Kleiner Perkins: Get Social, or Get Left Behind

The top Silicon Valley VC firm creates a new $250 million fund to invest in social applications and services — which mega-investor John Doerr calls the "third wave" of Internet disruption.

For many companies, social media is something the marketing department uses to increase their reach. Features like Facebook Connect seem like obligatory add-ons. But part of the company’s core offering? Not so much.

That’s about to change. So says Silicon Valley mega-investor John Doerr, of Kleiner Perkins Caulfield & Byers, who today announced a $250 million fund to invest in social applications and services. Companies like Cafebots, a startup Kleiner Perkins invested in earlier this year that helps people manage their online social relationships.

Also investing in the new "sFund" are Amazon, Facebook, and Zynga, whose CEOs appeared with Doerr at an event on the Facebook campus. The three other backers are Comcast, Liberty Media, and Allen & Company. The fund kicks off today and has not made any investments yet.

Doerr said KPCB was motivated to create the fund because it believes there’s a "third wave" of "incredible and disruptive innovation" that is fundamentally changing the nature of the Web right now. The first was the creation of the Internet itself, and the second was the invention of browsers, which made it possible for everyday people to use the Web. Now, Doerr said, the Web is shifting "from an old Internet of documents and sites to a new one that’s all about people and places and relationships." The sFund’s goal, Doerr said, is not only to invest in companies that are leading the charge into the new era, but also to inspire young entrepreneurs to take the plunge.

Kleiner Perkins, one of Sand Hill Road’s leading venture capital firms, has a history of picking winners like Google, Amazon, and Sun Microsystems, as well as Electronic Arts, Symantec, and Netscape. In 2008, Kleiner Perkins created the $100 million iFund to invest in developers making applications, services, and components for the iPhone and iPad. One of those companies, game developer Ngmoco, just got bought by Japanese mobile gaming giant DeNA Co. for $400 million.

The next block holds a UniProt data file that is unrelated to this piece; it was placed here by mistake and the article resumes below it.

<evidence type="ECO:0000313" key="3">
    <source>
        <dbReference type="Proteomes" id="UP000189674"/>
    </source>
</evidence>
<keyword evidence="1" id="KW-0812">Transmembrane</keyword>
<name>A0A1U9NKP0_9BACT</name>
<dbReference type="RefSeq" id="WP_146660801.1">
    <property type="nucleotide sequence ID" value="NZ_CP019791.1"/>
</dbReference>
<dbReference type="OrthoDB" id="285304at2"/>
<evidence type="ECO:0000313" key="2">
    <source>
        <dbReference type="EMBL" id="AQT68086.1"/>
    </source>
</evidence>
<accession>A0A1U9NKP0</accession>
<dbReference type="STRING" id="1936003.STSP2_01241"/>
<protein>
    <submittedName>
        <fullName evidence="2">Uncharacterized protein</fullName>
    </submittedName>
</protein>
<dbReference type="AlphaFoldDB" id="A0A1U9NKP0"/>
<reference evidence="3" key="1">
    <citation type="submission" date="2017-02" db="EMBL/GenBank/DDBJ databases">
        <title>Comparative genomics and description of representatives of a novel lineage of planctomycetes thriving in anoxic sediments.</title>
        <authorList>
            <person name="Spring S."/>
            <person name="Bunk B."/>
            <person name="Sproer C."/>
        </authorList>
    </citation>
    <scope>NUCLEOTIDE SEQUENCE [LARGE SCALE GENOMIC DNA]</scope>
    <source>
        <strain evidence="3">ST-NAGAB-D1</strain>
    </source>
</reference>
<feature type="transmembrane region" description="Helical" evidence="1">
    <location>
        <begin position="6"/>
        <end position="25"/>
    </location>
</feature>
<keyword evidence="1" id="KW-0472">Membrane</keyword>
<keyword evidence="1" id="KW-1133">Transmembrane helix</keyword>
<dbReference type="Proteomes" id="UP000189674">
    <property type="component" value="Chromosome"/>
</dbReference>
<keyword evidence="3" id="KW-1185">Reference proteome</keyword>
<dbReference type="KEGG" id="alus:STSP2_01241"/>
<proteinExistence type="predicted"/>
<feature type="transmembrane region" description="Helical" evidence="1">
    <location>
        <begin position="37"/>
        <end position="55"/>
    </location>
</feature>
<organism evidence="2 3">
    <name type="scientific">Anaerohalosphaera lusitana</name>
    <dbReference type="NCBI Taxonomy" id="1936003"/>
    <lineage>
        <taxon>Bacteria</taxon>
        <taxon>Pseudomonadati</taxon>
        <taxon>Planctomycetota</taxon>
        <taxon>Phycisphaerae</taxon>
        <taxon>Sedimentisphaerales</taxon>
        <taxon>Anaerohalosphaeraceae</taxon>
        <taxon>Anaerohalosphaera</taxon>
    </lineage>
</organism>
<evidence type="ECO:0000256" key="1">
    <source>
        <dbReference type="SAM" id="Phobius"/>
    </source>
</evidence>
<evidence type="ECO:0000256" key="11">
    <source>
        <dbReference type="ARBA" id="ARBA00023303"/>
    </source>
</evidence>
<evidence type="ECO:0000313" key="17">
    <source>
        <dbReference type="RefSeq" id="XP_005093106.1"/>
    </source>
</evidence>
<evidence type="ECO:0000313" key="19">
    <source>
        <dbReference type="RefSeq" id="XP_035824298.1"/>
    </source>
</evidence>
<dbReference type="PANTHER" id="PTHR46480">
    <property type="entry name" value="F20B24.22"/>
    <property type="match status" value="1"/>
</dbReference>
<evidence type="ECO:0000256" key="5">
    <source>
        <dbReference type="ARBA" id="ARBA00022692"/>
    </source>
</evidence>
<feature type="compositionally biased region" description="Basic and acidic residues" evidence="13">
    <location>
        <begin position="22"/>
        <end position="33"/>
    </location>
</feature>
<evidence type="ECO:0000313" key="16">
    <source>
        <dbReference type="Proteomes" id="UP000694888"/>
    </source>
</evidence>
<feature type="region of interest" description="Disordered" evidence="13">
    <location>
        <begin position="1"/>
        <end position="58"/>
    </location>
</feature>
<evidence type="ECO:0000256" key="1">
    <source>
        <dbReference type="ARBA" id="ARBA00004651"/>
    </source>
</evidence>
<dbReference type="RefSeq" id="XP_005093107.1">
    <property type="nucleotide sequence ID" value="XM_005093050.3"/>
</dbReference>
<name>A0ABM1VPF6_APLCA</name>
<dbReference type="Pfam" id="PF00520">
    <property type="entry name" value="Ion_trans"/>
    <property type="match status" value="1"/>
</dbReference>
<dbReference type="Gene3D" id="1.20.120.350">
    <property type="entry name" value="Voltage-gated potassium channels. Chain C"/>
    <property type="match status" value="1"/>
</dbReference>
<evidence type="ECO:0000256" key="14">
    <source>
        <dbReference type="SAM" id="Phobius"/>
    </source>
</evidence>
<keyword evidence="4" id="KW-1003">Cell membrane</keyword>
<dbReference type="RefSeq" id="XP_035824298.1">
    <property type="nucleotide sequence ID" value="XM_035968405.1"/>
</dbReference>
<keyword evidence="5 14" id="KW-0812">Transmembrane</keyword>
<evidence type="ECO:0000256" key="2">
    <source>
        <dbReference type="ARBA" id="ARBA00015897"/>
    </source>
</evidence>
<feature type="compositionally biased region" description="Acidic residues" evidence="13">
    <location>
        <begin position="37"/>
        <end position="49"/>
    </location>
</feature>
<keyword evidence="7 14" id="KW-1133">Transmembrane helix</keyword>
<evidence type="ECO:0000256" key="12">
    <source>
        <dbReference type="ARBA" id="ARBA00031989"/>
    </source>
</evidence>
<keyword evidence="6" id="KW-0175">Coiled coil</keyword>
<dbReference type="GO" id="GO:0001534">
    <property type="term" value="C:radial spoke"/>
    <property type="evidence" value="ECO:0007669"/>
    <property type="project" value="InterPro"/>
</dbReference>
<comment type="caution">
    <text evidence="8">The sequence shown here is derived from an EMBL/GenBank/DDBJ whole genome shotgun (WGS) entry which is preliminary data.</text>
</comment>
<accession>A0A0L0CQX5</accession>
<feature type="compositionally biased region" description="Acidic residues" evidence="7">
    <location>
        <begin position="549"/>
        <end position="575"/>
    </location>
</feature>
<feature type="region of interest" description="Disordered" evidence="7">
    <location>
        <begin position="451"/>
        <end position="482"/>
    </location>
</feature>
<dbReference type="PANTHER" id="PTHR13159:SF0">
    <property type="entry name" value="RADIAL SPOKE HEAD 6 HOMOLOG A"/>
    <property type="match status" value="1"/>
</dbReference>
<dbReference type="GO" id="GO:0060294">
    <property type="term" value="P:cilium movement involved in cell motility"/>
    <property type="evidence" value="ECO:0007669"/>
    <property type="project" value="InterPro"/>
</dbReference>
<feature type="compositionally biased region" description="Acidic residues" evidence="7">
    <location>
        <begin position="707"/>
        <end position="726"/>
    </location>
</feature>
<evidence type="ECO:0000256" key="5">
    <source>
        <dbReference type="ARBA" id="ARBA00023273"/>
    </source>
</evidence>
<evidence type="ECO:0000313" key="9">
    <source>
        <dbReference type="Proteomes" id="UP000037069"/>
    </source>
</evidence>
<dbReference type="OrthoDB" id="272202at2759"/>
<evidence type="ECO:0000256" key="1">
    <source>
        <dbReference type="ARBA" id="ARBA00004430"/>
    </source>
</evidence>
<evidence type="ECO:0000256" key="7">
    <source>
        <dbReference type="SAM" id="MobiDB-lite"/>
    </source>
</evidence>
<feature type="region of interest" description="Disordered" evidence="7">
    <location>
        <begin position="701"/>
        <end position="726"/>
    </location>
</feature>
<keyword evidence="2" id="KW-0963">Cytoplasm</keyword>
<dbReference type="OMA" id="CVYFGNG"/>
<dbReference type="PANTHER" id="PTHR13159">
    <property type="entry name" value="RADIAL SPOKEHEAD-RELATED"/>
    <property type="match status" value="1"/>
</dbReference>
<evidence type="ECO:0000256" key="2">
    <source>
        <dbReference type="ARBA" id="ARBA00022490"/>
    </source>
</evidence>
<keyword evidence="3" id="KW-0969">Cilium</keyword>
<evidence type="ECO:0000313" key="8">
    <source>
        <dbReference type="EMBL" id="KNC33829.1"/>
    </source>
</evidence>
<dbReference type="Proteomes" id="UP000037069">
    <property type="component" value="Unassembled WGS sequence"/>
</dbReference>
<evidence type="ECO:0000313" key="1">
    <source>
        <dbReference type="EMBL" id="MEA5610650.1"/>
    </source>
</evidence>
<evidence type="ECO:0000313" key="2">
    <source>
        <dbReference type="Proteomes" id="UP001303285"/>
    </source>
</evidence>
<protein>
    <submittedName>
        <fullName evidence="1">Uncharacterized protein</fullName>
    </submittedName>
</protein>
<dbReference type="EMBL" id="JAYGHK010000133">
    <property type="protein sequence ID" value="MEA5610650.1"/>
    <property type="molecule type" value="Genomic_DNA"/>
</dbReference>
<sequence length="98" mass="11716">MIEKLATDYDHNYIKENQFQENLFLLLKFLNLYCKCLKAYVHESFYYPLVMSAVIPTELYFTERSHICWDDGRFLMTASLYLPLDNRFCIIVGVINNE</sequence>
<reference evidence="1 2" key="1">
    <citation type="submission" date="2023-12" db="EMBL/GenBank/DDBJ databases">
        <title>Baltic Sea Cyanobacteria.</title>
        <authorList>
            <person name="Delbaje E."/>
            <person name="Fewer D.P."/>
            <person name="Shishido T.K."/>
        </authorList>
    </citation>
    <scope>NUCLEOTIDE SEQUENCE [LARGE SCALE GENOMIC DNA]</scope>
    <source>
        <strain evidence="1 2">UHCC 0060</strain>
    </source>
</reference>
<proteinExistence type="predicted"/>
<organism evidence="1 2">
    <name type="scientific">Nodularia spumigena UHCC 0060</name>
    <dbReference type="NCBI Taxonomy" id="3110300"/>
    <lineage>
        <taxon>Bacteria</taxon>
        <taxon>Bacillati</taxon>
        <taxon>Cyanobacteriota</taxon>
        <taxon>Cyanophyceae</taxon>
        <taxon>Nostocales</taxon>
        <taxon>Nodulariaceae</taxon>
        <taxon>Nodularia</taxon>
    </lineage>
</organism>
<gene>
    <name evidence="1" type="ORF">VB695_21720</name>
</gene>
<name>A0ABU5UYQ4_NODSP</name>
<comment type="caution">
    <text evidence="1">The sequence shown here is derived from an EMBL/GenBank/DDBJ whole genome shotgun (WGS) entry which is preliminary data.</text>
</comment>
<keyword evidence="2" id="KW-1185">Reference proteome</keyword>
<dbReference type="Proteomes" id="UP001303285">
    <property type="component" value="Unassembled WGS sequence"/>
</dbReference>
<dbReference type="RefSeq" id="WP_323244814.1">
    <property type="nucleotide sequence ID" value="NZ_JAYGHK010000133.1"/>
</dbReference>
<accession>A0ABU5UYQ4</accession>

So when Kleiner Perkins—or, in this case, Mark Zuckerberg of sFund partner Facebook—says "every industry is going to get fundamentally rethought and designed around people," it might be worth taking a listen.

Bing Gordon, the former Electronic Arts creative director who is now a KPCB partner, will run the fund. Companies today, he said, need to have a social sensibility at their core. Those that see social as something to be slapped on afterwards will get left behind.

"In the videogame business, we called the ‘slap-on’ [stuff] ‘shovelware,’" Gordon said. "So an entrepreneur who walks in [to a meeting with the sFund] with a shovel will probably have a shorter meeting than someone who walks in with a ground-up new architecture."


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  • Christopher Rollyson

    Very happy to see this, thanks for sharing! Because social applications change the economics of relationships, they will disruption many areas of life: friendships, politics, business, nationality. One of the best examples: read about how industrialization changed: where people lived, introduced the idea of "work," changed sleep patterns/expectations, family size, introduced the concept of mass "education," etc. It's on that scale. As Dunbar's Number points out, our brain is a bottleneck for relationships as its capacity constrains how many relationships we can have; digital social tech enables us to cheat this limit in some ways, thus removing some of our brains' limitations. That's why it will change many aspects of human activity. I true to do this more justice in The Social Network Relationship Lifecycle

  • Charles . Matovu

    What makes a good leader is partly the mode of reaction when stretched to the limit.

  • socialmediable

    Well witnessing the changes in the last six months of search engine changes to accommodate social media I try to inform my clients this is no joke. The separation between social media as a communication device for friends/family and business marketing is getting closer.